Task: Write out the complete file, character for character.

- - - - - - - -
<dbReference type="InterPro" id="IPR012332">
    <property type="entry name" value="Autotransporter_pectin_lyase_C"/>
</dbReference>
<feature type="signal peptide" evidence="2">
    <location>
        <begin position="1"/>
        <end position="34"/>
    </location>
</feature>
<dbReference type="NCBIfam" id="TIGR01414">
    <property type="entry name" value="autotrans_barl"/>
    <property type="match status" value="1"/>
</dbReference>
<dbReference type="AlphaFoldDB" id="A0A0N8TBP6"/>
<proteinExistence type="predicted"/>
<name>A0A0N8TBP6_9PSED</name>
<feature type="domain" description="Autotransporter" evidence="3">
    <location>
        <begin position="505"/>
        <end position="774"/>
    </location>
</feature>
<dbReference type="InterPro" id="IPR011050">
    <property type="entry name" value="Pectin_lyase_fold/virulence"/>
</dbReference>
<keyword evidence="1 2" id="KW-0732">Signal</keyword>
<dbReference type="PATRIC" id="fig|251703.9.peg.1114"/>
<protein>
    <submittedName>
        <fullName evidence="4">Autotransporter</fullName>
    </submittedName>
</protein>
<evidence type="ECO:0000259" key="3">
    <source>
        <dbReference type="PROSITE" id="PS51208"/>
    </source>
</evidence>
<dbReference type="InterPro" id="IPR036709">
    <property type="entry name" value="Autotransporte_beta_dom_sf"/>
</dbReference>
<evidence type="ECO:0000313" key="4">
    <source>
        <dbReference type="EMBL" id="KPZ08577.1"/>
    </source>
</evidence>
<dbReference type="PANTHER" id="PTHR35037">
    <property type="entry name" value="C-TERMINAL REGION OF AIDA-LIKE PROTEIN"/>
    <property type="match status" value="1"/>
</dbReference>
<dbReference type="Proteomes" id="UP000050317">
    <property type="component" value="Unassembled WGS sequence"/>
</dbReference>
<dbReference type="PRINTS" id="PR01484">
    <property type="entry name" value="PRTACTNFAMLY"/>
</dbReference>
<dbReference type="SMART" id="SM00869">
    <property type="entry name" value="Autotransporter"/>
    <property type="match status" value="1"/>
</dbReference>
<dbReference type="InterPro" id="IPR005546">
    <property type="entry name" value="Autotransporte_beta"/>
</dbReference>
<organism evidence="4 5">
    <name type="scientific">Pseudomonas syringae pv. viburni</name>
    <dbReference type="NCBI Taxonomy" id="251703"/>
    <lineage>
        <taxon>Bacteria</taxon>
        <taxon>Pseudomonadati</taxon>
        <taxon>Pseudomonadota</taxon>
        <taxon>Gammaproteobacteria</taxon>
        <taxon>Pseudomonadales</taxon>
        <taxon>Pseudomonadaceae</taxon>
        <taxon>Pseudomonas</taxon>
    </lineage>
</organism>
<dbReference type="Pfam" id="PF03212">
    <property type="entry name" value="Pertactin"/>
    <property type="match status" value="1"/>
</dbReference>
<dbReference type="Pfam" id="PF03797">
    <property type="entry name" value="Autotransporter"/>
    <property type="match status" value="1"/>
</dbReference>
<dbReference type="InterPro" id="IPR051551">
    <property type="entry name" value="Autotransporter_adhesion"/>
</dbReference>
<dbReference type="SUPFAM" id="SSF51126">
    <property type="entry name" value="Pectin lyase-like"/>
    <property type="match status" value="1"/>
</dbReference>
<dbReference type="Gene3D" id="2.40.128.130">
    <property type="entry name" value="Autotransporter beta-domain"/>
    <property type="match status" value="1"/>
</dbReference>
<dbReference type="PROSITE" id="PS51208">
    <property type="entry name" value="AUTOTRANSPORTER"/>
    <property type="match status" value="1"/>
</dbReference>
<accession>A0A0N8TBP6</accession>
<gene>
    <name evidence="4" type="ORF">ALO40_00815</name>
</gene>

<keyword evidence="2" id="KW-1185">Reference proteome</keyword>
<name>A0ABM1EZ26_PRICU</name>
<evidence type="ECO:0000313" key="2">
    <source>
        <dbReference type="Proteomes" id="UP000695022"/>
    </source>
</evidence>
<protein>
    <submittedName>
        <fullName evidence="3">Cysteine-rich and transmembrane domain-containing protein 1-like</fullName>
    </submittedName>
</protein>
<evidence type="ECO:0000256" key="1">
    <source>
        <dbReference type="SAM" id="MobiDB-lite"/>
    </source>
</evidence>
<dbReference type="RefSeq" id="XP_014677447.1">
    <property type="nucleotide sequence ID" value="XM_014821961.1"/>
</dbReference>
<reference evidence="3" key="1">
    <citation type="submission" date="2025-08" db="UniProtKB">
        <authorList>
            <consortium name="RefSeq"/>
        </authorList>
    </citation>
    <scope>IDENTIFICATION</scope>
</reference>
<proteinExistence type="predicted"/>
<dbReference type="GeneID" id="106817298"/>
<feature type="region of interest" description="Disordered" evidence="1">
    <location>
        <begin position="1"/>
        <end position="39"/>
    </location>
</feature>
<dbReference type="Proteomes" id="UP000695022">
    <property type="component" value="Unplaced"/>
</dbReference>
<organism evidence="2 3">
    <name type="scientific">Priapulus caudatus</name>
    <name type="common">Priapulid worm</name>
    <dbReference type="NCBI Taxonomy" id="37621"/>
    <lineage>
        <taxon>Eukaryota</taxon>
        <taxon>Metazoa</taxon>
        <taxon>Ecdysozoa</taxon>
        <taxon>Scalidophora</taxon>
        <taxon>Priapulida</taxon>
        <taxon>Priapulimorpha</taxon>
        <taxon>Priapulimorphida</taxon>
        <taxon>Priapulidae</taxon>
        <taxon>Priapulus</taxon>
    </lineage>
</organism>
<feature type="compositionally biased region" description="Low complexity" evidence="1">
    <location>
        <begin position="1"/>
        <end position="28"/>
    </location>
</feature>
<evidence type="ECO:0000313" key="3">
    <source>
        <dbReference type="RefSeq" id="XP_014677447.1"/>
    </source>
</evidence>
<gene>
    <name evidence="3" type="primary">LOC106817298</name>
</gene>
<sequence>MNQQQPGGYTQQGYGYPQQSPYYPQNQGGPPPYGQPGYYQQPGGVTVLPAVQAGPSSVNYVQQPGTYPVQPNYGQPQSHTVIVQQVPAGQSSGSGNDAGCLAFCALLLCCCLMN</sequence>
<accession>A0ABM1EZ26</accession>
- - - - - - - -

<dbReference type="InterPro" id="IPR012332">
    <property type="entry name" value="Autotransporter_pectin_lyase_C"/>
</dbReference>
<feature type="signal peptide" evidence="2">
    <location>
        <begin position="1"/>
        <end position="34"/>
    </location>
</feature>
<dbReference type="NCBIfam" id="TIGR01414">
    <property type="entry name" value="autotrans_barl"/>
    <property type="match status" value="1"/>
</dbReference>
<dbReference type="AlphaFoldDB" id="A0A0N8TBP6"/>
<proteinExistence type="predicted"/>
<name>A0A0N8TBP6_9PSED</name>
<feature type="domain" description="Autotransporter" evidence="3">
    <location>
        <begin position="505"/>
        <end position="774"/>
    </location>
</feature>
<dbReference type="InterPro" id="IPR011050">
    <property type="entry name" value="Pectin_lyase_fold/virulence"/>
</dbReference>
<keyword evidence="1 2" id="KW-0732">Signal</keyword>
<dbReference type="PATRIC" id="fig|251703.9.peg.1114"/>
<protein>
    <submittedName>
        <fullName evidence="4">Autotransporter</fullName>
    </submittedName>
</protein>
<evidence type="ECO:0000259" key="3">
    <source>
        <dbReference type="PROSITE" id="PS51208"/>
    </source>
</evidence>
<dbReference type="InterPro" id="IPR036709">
    <property type="entry name" value="Autotransporte_beta_dom_sf"/>
</dbReference>
<evidence type="ECO:0000313" key="4">
    <source>
        <dbReference type="EMBL" id="KPZ08577.1"/>
    </source>
</evidence>
<dbReference type="PANTHER" id="PTHR35037">
    <property type="entry name" value="C-TERMINAL REGION OF AIDA-LIKE PROTEIN"/>
    <property type="match status" value="1"/>
</dbReference>
<dbReference type="Proteomes" id="UP000050317">
    <property type="component" value="Unassembled WGS sequence"/>
</dbReference>
<dbReference type="PRINTS" id="PR01484">
    <property type="entry name" value="PRTACTNFAMLY"/>
</dbReference>
<dbReference type="SMART" id="SM00869">
    <property type="entry name" value="Autotransporter"/>
    <property type="match status" value="1"/>
</dbReference>
<dbReference type="InterPro" id="IPR005546">
    <property type="entry name" value="Autotransporte_beta"/>
</dbReference>
<organism evidence="4 5">
    <name type="scientific">Pseudomonas syringae pv. viburni</name>
    <dbReference type="NCBI Taxonomy" id="251703"/>
    <lineage>
        <taxon>Bacteria</taxon>
        <taxon>Pseudomonadati</taxon>
        <taxon>Pseudomonadota</taxon>
        <taxon>Gammaproteobacteria</taxon>
        <taxon>Pseudomonadales</taxon>
        <taxon>Pseudomonadaceae</taxon>
        <taxon>Pseudomonas</taxon>
    </lineage>
</organism>
<dbReference type="Pfam" id="PF03212">
    <property type="entry name" value="Pertactin"/>
    <property type="match status" value="1"/>
</dbReference>
<dbReference type="Pfam" id="PF03797">
    <property type="entry name" value="Autotransporter"/>
    <property type="match status" value="1"/>
</dbReference>
<dbReference type="InterPro" id="IPR051551">
    <property type="entry name" value="Autotransporter_adhesion"/>
</dbReference>
<dbReference type="SUPFAM" id="SSF51126">
    <property type="entry name" value="Pectin lyase-like"/>
    <property type="match status" value="1"/>
</dbReference>
<dbReference type="Gene3D" id="2.40.128.130">
    <property type="entry name" value="Autotransporter beta-domain"/>
    <property type="match status" value="1"/>
</dbReference>
<dbReference type="PROSITE" id="PS51208">
    <property type="entry name" value="AUTOTRANSPORTER"/>
    <property type="match status" value="1"/>
</dbReference>
<accession>A0A0N8TBP6</accession>
<gene>
    <name evidence="4" type="ORF">ALO40_00815</name>
</gene>

<keyword evidence="2" id="KW-1185">Reference proteome</keyword>
<name>A0ABM1EZ26_PRICU</name>
<evidence type="ECO:0000313" key="2">
    <source>
        <dbReference type="Proteomes" id="UP000695022"/>
    </source>
</evidence>
<protein>
    <submittedName>
        <fullName evidence="3">Cysteine-rich and transmembrane domain-containing protein 1-like</fullName>
    </submittedName>
</protein>
<evidence type="ECO:0000256" key="1">
    <source>
        <dbReference type="SAM" id="MobiDB-lite"/>
    </source>
</evidence>
<dbReference type="RefSeq" id="XP_014677447.1">
    <property type="nucleotide sequence ID" value="XM_014821961.1"/>
</dbReference>
<reference evidence="3" key="1">
    <citation type="submission" date="2025-08" db="UniProtKB">
        <authorList>
            <consortium name="RefSeq"/>
        </authorList>
    </citation>
    <scope>IDENTIFICATION</scope>
</reference>
<proteinExistence type="predicted"/>
<dbReference type="GeneID" id="106817298"/>
<feature type="region of interest" description="Disordered" evidence="1">
    <location>
        <begin position="1"/>
        <end position="39"/>
    </location>
</feature>
<dbReference type="Proteomes" id="UP000695022">
    <property type="component" value="Unplaced"/>
</dbReference>
<organism evidence="2 3">
    <name type="scientific">Priapulus caudatus</name>
    <name type="common">Priapulid worm</name>
    <dbReference type="NCBI Taxonomy" id="37621"/>
    <lineage>
        <taxon>Eukaryota</taxon>
        <taxon>Metazoa</taxon>
        <taxon>Ecdysozoa</taxon>
        <taxon>Scalidophora</taxon>
        <taxon>Priapulida</taxon>
        <taxon>Priapulimorpha</taxon>
        <taxon>Priapulimorphida</taxon>
        <taxon>Priapulidae</taxon>
        <taxon>Priapulus</taxon>
    </lineage>
</organism>
<feature type="compositionally biased region" description="Low complexity" evidence="1">
    <location>
        <begin position="1"/>
        <end position="28"/>
    </location>
</feature>
<evidence type="ECO:0000313" key="3">
    <source>
        <dbReference type="RefSeq" id="XP_014677447.1"/>
    </source>
</evidence>
<gene>
    <name evidence="3" type="primary">LOC106817298</name>
</gene>
<sequence>MNQQQPGGYTQQGYGYPQQSPYYPQNQGGPPPYGQPGYYQQPGGVTVLPAVQAGPSSVNYVQQPGTYPVQPNYGQPQSHTVIVQQVPAGQSSGSGNDAGCLAFCALLLCCCLMN</sequence>
<accession>A0ABM1EZ26</accession>